My research consists of Analytical / Numerical Investigation and Modeling of various Fluid Mechanics phenomena. Several tools of Applied Mathematics such as Harmonics Analysis, Perturbation Analysis, Linear Algebra, Orthogonal Transformations, Fast Fourier Transforms, Advanced Root Finding Techniques, Implicit and ADI methods of solving Partial Differential Equations, e.t.c. have been used. In addition, some of my research required the use of Computational Fluid Dynamics. The package FLUENT by Fluent Inc. has been used by myself and my graduate students.
The body of my research can be summarized in five groups:
Labyrinth seals, which prevent high pressure gas from flowing into low pressure regions, present several challenging fluid flow problems. The goal of research in this area is the accurate prediction of the leakage flow rate and the determination of the secondary flows due to a perturbed shaft rotation. The knowledge of these secondary flows, and of the stresses associated with them, can then be used to predict the effect of the labyrinth seals on the rotor stability.
My graduate students
have been instrumental in developing this research area.
Many common fluids ranging from toothpaste and paint to coal-water slurs exhibit Non-Newtonian behavior. In such fluids the shear stress is not directly proportional to deformation rate. The steady state flow of shear thinning polymer solutions, or of dilatant ( or shear thickening) suspensions of sand present several interesting phenomena which require challenging modeling for their interpretation and prediction.
When the deformation of the material is time dependent, certain fluids exhibit a "springy" viscoelastic character which may give rise to additional phenomena such as rod climbing, elastic recoil, creep and stress relaxation.
Some of my earlier work in this area deals with the steady state flow of Non-Newtonian fluids in a geometrically complex region formed by two eccentrically located rotating cylinders which may also move in the longitudinal direction.
This work was motivated by the need to determine the effect of a Non-Newtonian lubricant on the bearing stresses. It is seen that due to the nonlinear character of the fluid force components proportional to the product of speeds appear in addition to the additive components present in the case of a Newtonian lubricant.
This early work was followed by a sequence of papers dealing with the influence of vibration on the Poiseuille flow of Non-Newtonian fluids in various geometries such as circular and noncircular pipes, gaps between plates e.t.c. One of the predicted results is the enhancement of the average rate of discharge due to the vibration of the walls.
Another sequence of papers dealt with the mechanism of momentum transport from the boundaries of the fluid to the interior. These are the unsteady phenomena of run-up and spin-up. The wave reflections which accomplish this transfer were derived and explained for the case of a linear viscoelastic fluid of the Maxwell type.
Currently, I am working on the interfacial stability of two viscoelastic fluids undergoing a simple shearing motion. This work is motivated by manufacturing difficulties associated with multilayered products. These products are generally superior to their single-component counterparts because of the synergy resulting from the combination of materials with different properties into a single structure.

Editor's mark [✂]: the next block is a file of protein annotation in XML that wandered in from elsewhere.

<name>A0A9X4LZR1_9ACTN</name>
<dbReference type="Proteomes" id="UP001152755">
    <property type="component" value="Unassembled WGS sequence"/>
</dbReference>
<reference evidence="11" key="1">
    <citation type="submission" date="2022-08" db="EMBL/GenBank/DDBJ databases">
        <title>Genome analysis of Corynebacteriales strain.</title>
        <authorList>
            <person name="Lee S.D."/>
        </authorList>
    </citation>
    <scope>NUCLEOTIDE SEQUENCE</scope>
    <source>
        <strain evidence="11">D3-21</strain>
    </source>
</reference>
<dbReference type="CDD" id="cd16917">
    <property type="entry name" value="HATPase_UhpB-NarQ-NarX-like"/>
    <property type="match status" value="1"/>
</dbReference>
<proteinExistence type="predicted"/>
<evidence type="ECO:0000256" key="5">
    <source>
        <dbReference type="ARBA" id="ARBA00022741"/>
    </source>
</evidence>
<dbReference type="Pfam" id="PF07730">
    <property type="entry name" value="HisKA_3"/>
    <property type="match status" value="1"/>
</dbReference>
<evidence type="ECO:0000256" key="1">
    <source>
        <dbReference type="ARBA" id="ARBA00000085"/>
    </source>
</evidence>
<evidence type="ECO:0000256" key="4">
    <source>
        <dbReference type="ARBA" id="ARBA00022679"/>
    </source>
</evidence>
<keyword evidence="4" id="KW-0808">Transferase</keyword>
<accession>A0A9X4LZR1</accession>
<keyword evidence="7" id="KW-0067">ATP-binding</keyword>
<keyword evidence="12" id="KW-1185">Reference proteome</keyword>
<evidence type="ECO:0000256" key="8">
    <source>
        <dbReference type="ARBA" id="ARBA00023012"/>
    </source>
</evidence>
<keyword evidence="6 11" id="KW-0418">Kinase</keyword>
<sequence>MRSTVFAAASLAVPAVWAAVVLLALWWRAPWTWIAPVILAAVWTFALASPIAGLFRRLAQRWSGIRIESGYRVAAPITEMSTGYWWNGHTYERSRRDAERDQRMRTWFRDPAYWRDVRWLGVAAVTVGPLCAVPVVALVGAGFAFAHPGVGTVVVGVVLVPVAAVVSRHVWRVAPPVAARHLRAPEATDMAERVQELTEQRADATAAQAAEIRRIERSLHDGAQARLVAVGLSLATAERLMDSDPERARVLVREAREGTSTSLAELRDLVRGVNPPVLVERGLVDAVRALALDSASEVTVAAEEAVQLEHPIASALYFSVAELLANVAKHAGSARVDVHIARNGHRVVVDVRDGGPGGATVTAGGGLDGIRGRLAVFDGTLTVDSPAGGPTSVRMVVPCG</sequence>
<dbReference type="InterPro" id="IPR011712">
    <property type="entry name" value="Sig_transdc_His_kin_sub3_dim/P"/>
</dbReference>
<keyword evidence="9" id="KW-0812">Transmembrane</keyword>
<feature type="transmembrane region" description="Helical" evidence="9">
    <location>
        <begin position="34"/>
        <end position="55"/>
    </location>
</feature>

My graduate students that contributed to this research are:
My work in this area ranges from creeping motion of highly viscous fluids, to linearized corrections for inertial effects, to the modeling of Supersonic Turbulent Boundary Layers.
In a recent work ( which includes experimental work performed by my colleagues and co-authors) we predict the motion of highly viscous fluids in narrow tubes. This work, which has applications in manometry, can also be used to predict , in some instances, the spread of polymeric liquids in narrow gaps.
At the other limit of Reynolds' numbers, a sequence of papers dealing with the Turbulence Modeling of Supersonic Boundary Layers has produced a prediction algorithm which agrees very well with a great number of experimental results reported over the years. An expression for the adiabatic wall temperature has been derived on the basis of asymptotic analysis. This work was essentially the Ph.D. dissertation of
My research in this area is twofold. One sequence of papers deals with the interaction of large amplitude shallow water waves with an ambient shear flow. The solutions obtained are generalizations of the classical simple wave solutions for unsheared flows.
The second sequence of papers deals with sound waves. Specifically, the issues of active attenuation of noise, the plane waves and the cross modes generated by rectangular or circular loudspeakers mounted on duct walls, and the propagation of sound waves in inhomogeneous liquids have been investigated.
Part of the work on acoustics was done by my graduate students:
Part of my work in this area deals with the derivation of specific rules of behavior for unusual fluids. Another part of my work deals with specific mathematical results necessary in the discussion of such rules. For example, rather recently I proved by way of actual construction that any symmetric nxn matrix with a trace equal to zero, can be orthogonally transformed to a matrix with zero diagonal elements. Yet another part of my work in this area deals with the idea of representing experimental data for a given material behavior by appropriately designed functions ( rather than the routine polynomial regression curve fitting). These functions not only represent accurately the data but also induce exact analytical solutions of the field equations.